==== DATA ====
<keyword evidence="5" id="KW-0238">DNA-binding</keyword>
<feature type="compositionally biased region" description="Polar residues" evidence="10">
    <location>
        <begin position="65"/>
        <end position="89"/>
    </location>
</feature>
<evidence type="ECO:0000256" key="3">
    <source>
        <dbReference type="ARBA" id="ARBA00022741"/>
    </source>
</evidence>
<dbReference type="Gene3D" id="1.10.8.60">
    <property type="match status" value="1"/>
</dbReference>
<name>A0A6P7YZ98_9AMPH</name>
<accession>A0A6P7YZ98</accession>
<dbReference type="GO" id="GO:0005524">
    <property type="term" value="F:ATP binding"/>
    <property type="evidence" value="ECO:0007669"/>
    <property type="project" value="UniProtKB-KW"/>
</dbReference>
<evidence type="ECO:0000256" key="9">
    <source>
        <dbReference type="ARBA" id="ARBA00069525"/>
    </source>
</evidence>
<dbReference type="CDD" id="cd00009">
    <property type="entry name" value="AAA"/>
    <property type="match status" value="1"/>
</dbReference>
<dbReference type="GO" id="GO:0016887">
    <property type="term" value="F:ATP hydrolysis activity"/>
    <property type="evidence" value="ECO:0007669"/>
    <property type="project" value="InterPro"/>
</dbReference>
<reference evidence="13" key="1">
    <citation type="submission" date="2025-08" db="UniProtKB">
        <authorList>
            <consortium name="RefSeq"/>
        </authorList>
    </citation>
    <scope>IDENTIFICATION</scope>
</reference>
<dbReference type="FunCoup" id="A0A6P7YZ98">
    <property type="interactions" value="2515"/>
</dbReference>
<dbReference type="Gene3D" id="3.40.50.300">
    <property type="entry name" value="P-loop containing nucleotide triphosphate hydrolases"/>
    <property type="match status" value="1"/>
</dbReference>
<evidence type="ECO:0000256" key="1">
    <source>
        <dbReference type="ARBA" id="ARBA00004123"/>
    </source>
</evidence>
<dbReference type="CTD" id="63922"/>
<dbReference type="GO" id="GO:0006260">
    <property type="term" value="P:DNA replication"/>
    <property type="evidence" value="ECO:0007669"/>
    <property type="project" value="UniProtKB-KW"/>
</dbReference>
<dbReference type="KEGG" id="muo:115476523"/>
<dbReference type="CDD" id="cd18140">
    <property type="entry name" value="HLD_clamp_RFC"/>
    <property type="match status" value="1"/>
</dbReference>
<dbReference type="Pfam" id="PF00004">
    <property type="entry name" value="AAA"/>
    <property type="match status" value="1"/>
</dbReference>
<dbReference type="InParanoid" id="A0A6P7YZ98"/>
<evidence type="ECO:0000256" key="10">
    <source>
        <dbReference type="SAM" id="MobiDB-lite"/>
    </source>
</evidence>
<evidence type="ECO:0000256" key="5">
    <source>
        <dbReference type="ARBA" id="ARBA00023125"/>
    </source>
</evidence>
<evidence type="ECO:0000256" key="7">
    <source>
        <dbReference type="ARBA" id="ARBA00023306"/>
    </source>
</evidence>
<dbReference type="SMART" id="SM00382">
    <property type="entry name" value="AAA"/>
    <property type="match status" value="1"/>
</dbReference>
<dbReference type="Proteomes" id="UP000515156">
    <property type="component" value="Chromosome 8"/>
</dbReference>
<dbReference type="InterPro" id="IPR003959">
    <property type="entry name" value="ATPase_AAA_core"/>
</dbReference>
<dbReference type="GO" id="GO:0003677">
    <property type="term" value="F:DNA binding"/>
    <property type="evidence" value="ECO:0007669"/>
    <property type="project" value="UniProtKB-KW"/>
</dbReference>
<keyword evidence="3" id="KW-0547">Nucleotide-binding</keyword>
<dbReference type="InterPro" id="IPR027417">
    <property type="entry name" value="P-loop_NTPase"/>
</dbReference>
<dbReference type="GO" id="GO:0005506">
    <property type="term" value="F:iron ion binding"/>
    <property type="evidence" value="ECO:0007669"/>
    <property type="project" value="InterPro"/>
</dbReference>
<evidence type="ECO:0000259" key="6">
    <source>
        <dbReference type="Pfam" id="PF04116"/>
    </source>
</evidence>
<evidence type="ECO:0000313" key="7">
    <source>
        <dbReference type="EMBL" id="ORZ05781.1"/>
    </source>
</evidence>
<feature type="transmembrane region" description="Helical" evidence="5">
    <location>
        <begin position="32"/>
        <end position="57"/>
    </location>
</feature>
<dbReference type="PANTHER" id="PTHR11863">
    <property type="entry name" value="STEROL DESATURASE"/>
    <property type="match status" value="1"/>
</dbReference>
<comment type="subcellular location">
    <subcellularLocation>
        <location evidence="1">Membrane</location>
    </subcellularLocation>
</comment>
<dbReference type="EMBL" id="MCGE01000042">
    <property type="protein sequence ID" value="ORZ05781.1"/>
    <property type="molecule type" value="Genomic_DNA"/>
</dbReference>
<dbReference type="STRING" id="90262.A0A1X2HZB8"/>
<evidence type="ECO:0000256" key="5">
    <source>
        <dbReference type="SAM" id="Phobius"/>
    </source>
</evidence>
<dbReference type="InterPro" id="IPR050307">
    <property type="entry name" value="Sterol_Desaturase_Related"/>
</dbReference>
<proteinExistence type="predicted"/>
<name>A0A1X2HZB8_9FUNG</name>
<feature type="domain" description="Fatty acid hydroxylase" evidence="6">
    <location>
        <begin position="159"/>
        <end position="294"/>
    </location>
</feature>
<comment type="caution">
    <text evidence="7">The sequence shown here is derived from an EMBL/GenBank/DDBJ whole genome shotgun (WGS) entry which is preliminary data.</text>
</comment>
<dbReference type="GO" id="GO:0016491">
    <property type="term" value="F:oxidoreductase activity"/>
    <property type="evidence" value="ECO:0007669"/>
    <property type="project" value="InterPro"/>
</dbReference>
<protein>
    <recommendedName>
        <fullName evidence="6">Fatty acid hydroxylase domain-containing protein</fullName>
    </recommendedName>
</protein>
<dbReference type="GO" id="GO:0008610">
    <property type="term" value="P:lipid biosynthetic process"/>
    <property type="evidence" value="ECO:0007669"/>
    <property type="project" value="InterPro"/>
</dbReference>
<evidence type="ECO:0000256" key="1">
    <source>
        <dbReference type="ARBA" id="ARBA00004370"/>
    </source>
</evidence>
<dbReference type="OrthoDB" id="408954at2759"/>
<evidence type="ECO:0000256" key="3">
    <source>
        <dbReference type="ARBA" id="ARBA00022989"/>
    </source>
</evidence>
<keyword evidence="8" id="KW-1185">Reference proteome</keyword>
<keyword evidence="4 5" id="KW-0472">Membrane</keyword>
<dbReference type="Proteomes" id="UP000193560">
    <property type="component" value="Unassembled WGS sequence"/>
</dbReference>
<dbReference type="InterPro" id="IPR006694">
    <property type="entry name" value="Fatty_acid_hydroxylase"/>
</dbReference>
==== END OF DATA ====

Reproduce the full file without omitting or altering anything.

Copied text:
<keyword evidence="5" id="KW-0238">DNA-binding</keyword>
<feature type="compositionally biased region" description="Polar residues" evidence="10">
    <location>
        <begin position="65"/>
        <end position="89"/>
    </location>
</feature>
<evidence type="ECO:0000256" key="3">
    <source>
        <dbReference type="ARBA" id="ARBA00022741"/>
    </source>
</evidence>
<dbReference type="Gene3D" id="1.10.8.60">
    <property type="match status" value="1"/>
</dbReference>
<name>A0A6P7YZ98_9AMPH</name>
<accession>A0A6P7YZ98</accession>
<dbReference type="GO" id="GO:0005524">
    <property type="term" value="F:ATP binding"/>
    <property type="evidence" value="ECO:0007669"/>
    <property type="project" value="UniProtKB-KW"/>
</dbReference>
<evidence type="ECO:0000256" key="9">
    <source>
        <dbReference type="ARBA" id="ARBA00069525"/>
    </source>
</evidence>
<dbReference type="CDD" id="cd00009">
    <property type="entry name" value="AAA"/>
    <property type="match status" value="1"/>
</dbReference>
<dbReference type="GO" id="GO:0016887">
    <property type="term" value="F:ATP hydrolysis activity"/>
    <property type="evidence" value="ECO:0007669"/>
    <property type="project" value="InterPro"/>
</dbReference>
<reference evidence="13" key="1">
    <citation type="submission" date="2025-08" db="UniProtKB">
        <authorList>
            <consortium name="RefSeq"/>
        </authorList>
    </citation>
    <scope>IDENTIFICATION</scope>
</reference>
<dbReference type="FunCoup" id="A0A6P7YZ98">
    <property type="interactions" value="2515"/>
</dbReference>
<dbReference type="Gene3D" id="3.40.50.300">
    <property type="entry name" value="P-loop containing nucleotide triphosphate hydrolases"/>
    <property type="match status" value="1"/>
</dbReference>
<evidence type="ECO:0000256" key="1">
    <source>
        <dbReference type="ARBA" id="ARBA00004123"/>
    </source>
</evidence>
<dbReference type="CTD" id="63922"/>
<dbReference type="GO" id="GO:0006260">
    <property type="term" value="P:DNA replication"/>
    <property type="evidence" value="ECO:0007669"/>
    <property type="project" value="UniProtKB-KW"/>
</dbReference>
<dbReference type="KEGG" id="muo:115476523"/>
<dbReference type="CDD" id="cd18140">
    <property type="entry name" value="HLD_clamp_RFC"/>
    <property type="match status" value="1"/>
</dbReference>
<dbReference type="Pfam" id="PF00004">
    <property type="entry name" value="AAA"/>
    <property type="match status" value="1"/>
</dbReference>
<dbReference type="InParanoid" id="A0A6P7YZ98"/>
<evidence type="ECO:0000256" key="10">
    <source>
        <dbReference type="SAM" id="MobiDB-lite"/>
    </source>
</evidence>
<evidence type="ECO:0000256" key="5">
    <source>
        <dbReference type="ARBA" id="ARBA00023125"/>
    </source>
</evidence>
<evidence type="ECO:0000256" key="7">
    <source>
        <dbReference type="ARBA" id="ARBA00023306"/>
    </source>
</evidence>
<dbReference type="SMART" id="SM00382">
    <property type="entry name" value="AAA"/>
    <property type="match status" value="1"/>
</dbReference>
<dbReference type="Proteomes" id="UP000515156">
    <property type="component" value="Chromosome 8"/>
</dbReference>
<dbReference type="InterPro" id="IPR003959">
    <property type="entry name" value="ATPase_AAA_core"/>
</dbReference>
<dbReference type="GO" id="GO:0003677">
    <property type="term" value="F:DNA binding"/>
    <property type="evidence" value="ECO:0007669"/>
    <property type="project" value="UniProtKB-KW"/>
</dbReference>
<keyword evidence="3" id="KW-0547">Nucleotide-binding</keyword>
<dbReference type="InterPro" id="IPR027417">
    <property type="entry name" value="P-loop_NTPase"/>
</dbReference>
<dbReference type="GO" id="GO:0005506">
    <property type="term" value="F:iron ion binding"/>
    <property type="evidence" value="ECO:0007669"/>
    <property type="project" value="InterPro"/>
</dbReference>
<evidence type="ECO:0000259" key="6">
    <source>
        <dbReference type="Pfam" id="PF04116"/>
    </source>
</evidence>
<evidence type="ECO:0000313" key="7">
    <source>
        <dbReference type="EMBL" id="ORZ05781.1"/>
    </source>
</evidence>
<feature type="transmembrane region" description="Helical" evidence="5">
    <location>
        <begin position="32"/>
        <end position="57"/>
    </location>
</feature>
<dbReference type="PANTHER" id="PTHR11863">
    <property type="entry name" value="STEROL DESATURASE"/>
    <property type="match status" value="1"/>
</dbReference>
<comment type="subcellular location">
    <subcellularLocation>
        <location evidence="1">Membrane</location>
    </subcellularLocation>
</comment>
<dbReference type="EMBL" id="MCGE01000042">
    <property type="protein sequence ID" value="ORZ05781.1"/>
    <property type="molecule type" value="Genomic_DNA"/>
</dbReference>
<dbReference type="STRING" id="90262.A0A1X2HZB8"/>
<evidence type="ECO:0000256" key="5">
    <source>
        <dbReference type="SAM" id="Phobius"/>
    </source>
</evidence>
<dbReference type="InterPro" id="IPR050307">
    <property type="entry name" value="Sterol_Desaturase_Related"/>
</dbReference>
<proteinExistence type="predicted"/>
<name>A0A1X2HZB8_9FUNG</name>
<feature type="domain" description="Fatty acid hydroxylase" evidence="6">
    <location>
        <begin position="159"/>
        <end position="294"/>
    </location>
</feature>
<comment type="caution">
    <text evidence="7">The sequence shown here is derived from an EMBL/GenBank/DDBJ whole genome shotgun (WGS) entry which is preliminary data.</text>
</comment>
<dbReference type="GO" id="GO:0016491">
    <property type="term" value="F:oxidoreductase activity"/>
    <property type="evidence" value="ECO:0007669"/>
    <property type="project" value="InterPro"/>
</dbReference>
<protein>
    <recommendedName>
        <fullName evidence="6">Fatty acid hydroxylase domain-containing protein</fullName>
    </recommendedName>
</protein>
<dbReference type="GO" id="GO:0008610">
    <property type="term" value="P:lipid biosynthetic process"/>
    <property type="evidence" value="ECO:0007669"/>
    <property type="project" value="InterPro"/>
</dbReference>
<evidence type="ECO:0000256" key="1">
    <source>
        <dbReference type="ARBA" id="ARBA00004370"/>
    </source>
</evidence>
<dbReference type="OrthoDB" id="408954at2759"/>
<evidence type="ECO:0000256" key="3">
    <source>
        <dbReference type="ARBA" id="ARBA00022989"/>
    </source>
</evidence>
<keyword evidence="8" id="KW-1185">Reference proteome</keyword>
<keyword evidence="4 5" id="KW-0472">Membrane</keyword>
<dbReference type="Proteomes" id="UP000193560">
    <property type="component" value="Unassembled WGS sequence"/>
</dbReference>
<dbReference type="InterPro" id="IPR006694">
    <property type="entry name" value="Fatty_acid_hydroxylase"/>
</dbReference>